EL PASO, Texas — The Stanley Cup toured El Paso Thursday as part of the Kraft Hockeyville USA 2020 festivities and one phrase kept coming from fans and onlookers: “I never thought…”
From the El Paso County Events Center — site of a preseason game between the Dallas Stars and Arizona Coyotes on Sunday (9 p.m. ET; NHL.com) — to Fort Bliss Army base to a park downtown, people could hardly believe that the Cup was here and that this city along the U.S.-Mexico border won the title as 2020’s most spirited hockey community in America after amassing the most online votes in the Kraft Hockeyville USA 2020 contest.
“I never thought I would live to see this,” El Paso resident Donna Deloach said, holding back tears after seeing the Cup outside the Events Center. “I’m 82 years old and I never thought I would be able to see this here in person. Hockey has come to visit me.”
The Cup visit and the preseason game, postponed last year due to concerns surrounding the coronavirus, are among the prizes El Paso receives for winning Hockeyville USA. The Events Center received $150,000 in rink upgrades and $10,000 in equipment from the NHL Players’ Association Goals & Dreams fund.
The rink upgrades were much needed for a facility that was originally used for rodeos, equestrian events and cattle auctions. The money was used to repair holes in the Event Center’s roof, expand the building’s entryway, install energy-efficient LED lighting and renovate two restrooms.
But some residents, local officials and members of the Stars and Coyotes said the attention that the Hockeyville USA title has brought to this largely Hispanic city along the Rio Grande is just as valuable as the rink makeover.
“I don’t know what’s more exciting, the NHL game or the Stanley Cup,” said Beau Bagley, president of the sports tourism division of the El Paso Sports Commission. “I’ve seen some big sporting events but very rarely does this community get two pro franchises to play a preseason game here, let alone ice hockey in El Paso, Texas. This is unheard of in this area of the desert southwest and people are ecstatic about it.”
Members of the El Paso Rhinos junior teams of the North American Hockey League and North American Tier III Hockey League couldn’t believe that the Stanley Cup was in their converted cow palace.
Peyton Brendel, a goalie on the tier III team, snapped pictures of the Cup even before Phil Pritchard, curator of the Hockey Hall of Fame and the white-gloved “Keeper of the Cup,” could take it out of its traveling case.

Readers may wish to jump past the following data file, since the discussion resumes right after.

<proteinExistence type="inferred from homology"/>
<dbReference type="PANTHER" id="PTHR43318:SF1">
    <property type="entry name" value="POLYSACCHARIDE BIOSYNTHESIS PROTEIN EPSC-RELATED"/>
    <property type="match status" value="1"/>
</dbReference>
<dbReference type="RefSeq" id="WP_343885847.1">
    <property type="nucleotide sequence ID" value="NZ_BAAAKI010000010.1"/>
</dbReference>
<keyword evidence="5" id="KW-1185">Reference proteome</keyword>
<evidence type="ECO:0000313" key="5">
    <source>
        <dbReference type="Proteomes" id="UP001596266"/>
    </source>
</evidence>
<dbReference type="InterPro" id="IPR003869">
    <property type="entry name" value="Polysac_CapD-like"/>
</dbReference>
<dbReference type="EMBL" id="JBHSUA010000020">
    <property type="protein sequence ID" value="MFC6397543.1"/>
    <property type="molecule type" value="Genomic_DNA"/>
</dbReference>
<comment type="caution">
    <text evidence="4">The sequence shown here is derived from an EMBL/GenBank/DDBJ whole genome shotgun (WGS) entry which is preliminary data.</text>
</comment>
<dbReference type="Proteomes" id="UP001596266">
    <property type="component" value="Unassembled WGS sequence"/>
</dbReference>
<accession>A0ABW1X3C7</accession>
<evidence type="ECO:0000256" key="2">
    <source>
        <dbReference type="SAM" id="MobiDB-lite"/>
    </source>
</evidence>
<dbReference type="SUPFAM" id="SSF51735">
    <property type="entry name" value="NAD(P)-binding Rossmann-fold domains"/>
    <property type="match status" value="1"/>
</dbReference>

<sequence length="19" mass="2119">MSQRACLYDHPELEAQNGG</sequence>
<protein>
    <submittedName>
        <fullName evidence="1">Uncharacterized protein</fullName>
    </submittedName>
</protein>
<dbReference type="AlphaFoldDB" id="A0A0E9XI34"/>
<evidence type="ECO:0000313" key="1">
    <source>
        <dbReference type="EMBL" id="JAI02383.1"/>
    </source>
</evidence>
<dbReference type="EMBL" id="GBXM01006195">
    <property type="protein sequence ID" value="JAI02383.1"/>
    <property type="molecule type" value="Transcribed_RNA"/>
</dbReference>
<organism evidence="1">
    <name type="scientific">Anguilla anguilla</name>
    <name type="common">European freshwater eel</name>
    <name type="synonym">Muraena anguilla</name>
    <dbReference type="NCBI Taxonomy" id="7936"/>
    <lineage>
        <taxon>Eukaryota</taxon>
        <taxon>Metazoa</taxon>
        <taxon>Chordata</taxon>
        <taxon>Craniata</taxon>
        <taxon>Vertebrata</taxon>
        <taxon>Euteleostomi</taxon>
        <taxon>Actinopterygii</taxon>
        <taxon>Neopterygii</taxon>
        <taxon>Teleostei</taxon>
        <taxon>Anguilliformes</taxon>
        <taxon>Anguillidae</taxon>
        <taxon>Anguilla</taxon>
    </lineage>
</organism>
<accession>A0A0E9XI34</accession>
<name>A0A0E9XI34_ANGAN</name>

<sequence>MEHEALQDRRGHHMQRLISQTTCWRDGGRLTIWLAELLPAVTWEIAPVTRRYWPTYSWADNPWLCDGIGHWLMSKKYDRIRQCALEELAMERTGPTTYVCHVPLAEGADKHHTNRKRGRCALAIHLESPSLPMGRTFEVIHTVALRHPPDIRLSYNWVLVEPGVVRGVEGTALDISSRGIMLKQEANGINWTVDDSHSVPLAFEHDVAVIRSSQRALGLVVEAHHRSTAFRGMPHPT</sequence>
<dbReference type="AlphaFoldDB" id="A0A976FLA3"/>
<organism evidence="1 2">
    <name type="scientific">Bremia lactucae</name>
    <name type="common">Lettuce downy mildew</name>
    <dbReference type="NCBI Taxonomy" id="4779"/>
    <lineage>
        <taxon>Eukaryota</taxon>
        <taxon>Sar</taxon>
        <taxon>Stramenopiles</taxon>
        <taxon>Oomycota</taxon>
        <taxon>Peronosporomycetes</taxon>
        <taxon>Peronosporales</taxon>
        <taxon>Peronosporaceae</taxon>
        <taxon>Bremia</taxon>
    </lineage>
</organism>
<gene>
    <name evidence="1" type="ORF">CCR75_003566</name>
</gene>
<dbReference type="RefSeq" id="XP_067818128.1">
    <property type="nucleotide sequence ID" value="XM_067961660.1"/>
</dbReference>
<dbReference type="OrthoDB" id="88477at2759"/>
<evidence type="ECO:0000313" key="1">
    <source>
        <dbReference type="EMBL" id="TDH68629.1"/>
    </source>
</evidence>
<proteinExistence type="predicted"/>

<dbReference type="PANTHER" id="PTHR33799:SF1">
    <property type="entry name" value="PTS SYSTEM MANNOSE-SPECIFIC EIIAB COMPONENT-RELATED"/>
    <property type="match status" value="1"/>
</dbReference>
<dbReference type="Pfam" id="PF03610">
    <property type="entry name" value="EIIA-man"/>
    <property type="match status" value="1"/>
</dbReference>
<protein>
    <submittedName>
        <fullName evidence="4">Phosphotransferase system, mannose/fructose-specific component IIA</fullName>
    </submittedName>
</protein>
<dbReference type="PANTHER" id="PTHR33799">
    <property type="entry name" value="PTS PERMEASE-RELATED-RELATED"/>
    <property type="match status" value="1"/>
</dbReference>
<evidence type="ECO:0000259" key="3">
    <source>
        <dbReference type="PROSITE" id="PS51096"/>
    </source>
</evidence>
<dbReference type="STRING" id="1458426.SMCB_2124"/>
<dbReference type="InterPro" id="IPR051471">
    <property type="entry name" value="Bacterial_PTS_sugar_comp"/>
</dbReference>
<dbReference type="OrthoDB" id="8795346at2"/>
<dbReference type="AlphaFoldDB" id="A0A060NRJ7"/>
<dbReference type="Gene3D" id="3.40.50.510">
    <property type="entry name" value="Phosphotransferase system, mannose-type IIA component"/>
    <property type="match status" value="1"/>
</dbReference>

“I never thought I’d see this here,” said Brendel, a Flagstaff, Arizona native. “It’s really cool seeing something you never think you’d see. I never thought I’d be in El Paso, Texas, and here I am looking at [the Stanley Cup] a couple of feet away. It’s definitely something to remember.”
Daniel Cuellar, a Rhinos tier III forward from Mexico, couldn’t stop smiling after posing for a team photo with the Cup. He said he expects bigger things to come from the Hockeyville USA title.
“I think it’s a great opportunity for Mexico, also the southwest part of the U.S.A.,” Cuellar said. “It will expand doors so everybody can play hockey, in Mexico, in southwest U.S.A., in South America, anywhere you can play this sport. It’s a beautiful sport.”
Unseasonably cool temperatures and a brief afternoon shower didn’t dampen spirits at a Hockeyville community celebration in downtown’s San Jacinto Plaza. A mariachi band played as fans lined up for photos with the Cup and to meet former Coyotes players Shane Doan, Taylor Pyatt and David Scatchard.
“I’ve been in Arizona for 25 years now so getting to El Paso is something special,” said Doan, a former forward and captain who scored 972 points (402 goals, 570 assists) in 1,540 games with the Coyotes and Winnipeg Jets. “It’s cool. You have the Rhinos here and have some people here creating a little bit of a growing of the fan base here, which is huge. Once you see our sport and get involved in it, it’s addictive.”
Alex Hernandez said he came to the park in adorned in a Detroit Red Wings Henrik Zetterberg jersey because getting a picture with the Stanley Cup “is on my bucket list.”
“And I never thought I’d have the opportunity living in this part of the country,” the 50-year-old El Paso resident said. “When I hear this was happening, I said, ‘It could rain three inches and I’ll be soaking wet to get my picture with that Cup.”
Lia Pina proudly wore Pittsburgh Penguins jersey as she posed with the Cup in the park. The 28-year-old nurse from El Paso said she was impressed by the outpouring of community support that helped the city win the Hockeyville USA title.
“To me, it means that everybody loves hockey,” she said. “Hockey is a universal love. It doesn’t matter what color you are. It makes me really proud to be from El Paso and that hockey is such a big thing here.”